Despite the mining and other major unions in Asturias being allied to the pro-austerity PSOE, this party is increasingly unable to hold back a growing rebellion by appealing to the miners to moderate their demands. Recent opinion polls show a further decline in support for both the ruling right-wing Popular Party (from 44% in the November 2011 elections to 37% now) and the discredited PSOE “opposition” (from 28.7% to 23.1%). The left-wing coalition United Left polled increasing support (from 6.9% last November to 13.2% now).
‘Enough is enough’
The rise in electoral support for the United Left is no doubt raising fears amongst the country’s rulers of a repeat of the rise of SYRIZA in Greece as a major left-wing opposition political force. The Spanish government has good reason to fear this possibility. It is increasingly losing credibility and its austerity measures having done nothing to calm nerves amongst Spain’s jittery investors in an economy five times the size of Greece’s. And the government looks feeble after returning from EU negotiations with a bailout package that it claimed had “no strings attached”, only for Germany to repudiate this claim.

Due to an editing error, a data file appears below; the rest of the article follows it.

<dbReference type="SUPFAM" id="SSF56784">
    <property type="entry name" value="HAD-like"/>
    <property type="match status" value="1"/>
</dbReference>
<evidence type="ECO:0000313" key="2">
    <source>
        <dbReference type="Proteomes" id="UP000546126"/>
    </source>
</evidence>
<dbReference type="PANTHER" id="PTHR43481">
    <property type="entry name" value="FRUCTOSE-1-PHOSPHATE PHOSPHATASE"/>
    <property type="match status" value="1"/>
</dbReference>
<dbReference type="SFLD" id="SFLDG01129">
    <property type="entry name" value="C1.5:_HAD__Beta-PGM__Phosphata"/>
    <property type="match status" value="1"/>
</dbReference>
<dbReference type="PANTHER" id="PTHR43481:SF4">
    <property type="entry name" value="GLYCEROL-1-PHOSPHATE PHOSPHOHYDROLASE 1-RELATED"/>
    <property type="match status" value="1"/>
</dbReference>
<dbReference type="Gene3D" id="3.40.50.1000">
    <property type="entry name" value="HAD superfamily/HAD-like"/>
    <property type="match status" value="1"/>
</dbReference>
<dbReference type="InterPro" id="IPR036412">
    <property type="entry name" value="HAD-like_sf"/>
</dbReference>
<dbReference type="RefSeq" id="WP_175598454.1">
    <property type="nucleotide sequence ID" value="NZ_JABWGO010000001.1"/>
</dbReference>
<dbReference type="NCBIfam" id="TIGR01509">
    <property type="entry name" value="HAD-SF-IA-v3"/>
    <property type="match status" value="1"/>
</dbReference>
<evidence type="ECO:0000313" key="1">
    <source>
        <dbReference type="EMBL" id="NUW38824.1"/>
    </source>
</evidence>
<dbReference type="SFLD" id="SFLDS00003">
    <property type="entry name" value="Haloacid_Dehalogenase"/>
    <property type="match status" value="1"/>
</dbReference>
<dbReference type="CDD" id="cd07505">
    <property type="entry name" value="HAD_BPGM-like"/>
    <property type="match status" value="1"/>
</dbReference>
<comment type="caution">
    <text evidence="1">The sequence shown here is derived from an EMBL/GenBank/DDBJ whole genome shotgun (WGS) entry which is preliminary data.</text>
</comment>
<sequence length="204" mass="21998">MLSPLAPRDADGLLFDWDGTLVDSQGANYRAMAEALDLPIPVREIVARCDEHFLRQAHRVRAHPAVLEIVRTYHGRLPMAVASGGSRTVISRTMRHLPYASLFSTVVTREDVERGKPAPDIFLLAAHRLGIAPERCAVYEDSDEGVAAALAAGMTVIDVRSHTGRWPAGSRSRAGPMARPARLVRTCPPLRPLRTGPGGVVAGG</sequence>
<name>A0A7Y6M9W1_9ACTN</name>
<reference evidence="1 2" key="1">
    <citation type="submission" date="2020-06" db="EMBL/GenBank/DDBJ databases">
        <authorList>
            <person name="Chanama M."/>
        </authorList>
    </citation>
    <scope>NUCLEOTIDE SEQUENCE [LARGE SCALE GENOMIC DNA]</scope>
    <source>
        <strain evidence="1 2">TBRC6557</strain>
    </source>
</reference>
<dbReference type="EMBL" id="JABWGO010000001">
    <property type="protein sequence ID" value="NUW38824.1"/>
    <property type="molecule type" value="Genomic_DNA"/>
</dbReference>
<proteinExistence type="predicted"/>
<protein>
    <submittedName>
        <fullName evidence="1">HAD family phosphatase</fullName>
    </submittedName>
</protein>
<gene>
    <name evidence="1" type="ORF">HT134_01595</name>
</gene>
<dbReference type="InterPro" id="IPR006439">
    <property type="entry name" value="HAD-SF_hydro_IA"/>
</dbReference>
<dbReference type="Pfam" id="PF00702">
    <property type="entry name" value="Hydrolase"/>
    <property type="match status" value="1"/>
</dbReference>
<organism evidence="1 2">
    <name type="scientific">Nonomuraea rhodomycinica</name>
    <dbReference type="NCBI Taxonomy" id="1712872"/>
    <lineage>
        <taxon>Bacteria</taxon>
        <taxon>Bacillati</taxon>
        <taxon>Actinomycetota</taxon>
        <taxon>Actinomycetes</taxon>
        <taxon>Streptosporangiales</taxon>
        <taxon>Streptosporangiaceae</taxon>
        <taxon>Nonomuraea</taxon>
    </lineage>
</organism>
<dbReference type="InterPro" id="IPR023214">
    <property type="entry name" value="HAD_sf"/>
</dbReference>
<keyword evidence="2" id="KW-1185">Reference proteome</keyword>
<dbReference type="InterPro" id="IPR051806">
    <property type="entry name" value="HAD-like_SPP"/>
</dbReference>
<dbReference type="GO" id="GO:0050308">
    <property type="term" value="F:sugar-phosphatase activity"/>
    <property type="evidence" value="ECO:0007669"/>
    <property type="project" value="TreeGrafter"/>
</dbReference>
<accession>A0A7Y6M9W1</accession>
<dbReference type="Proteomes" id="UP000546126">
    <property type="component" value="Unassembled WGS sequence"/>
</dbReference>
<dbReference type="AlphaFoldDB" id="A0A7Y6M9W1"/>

The Rajoy government’s battle with the miners is being waged on shaky ground as the miners increasingly demonstrate they have the working class on their side.
To date the unions response has been feeble. The leaders of the Workers Commissions (CCOO) and General Union of Workers (UGT) federations, who called a very successful general strike in March (the first in 18 months), have not followed up in any serious way. In response to Rajoy’s latest announcement, the CCOO and UGT belatedly called another general strike for July 19.
The huge outpouring of solidarity with the miners on July 11-12 and the sizeable mobilisations now taking place in response to the latest round of austerity measures show the Spanish working class remains defiant. As Alejandro Casal, 28, an Airbus factory worker marching with fellow union members, told the Guardian, the miners’ protest “isn’t only their struggle. It’s a struggle for the working class.’’
“The people need to be here on the street to say ‘Enough is enough’”, he said.
Direct Action – July 15, 2012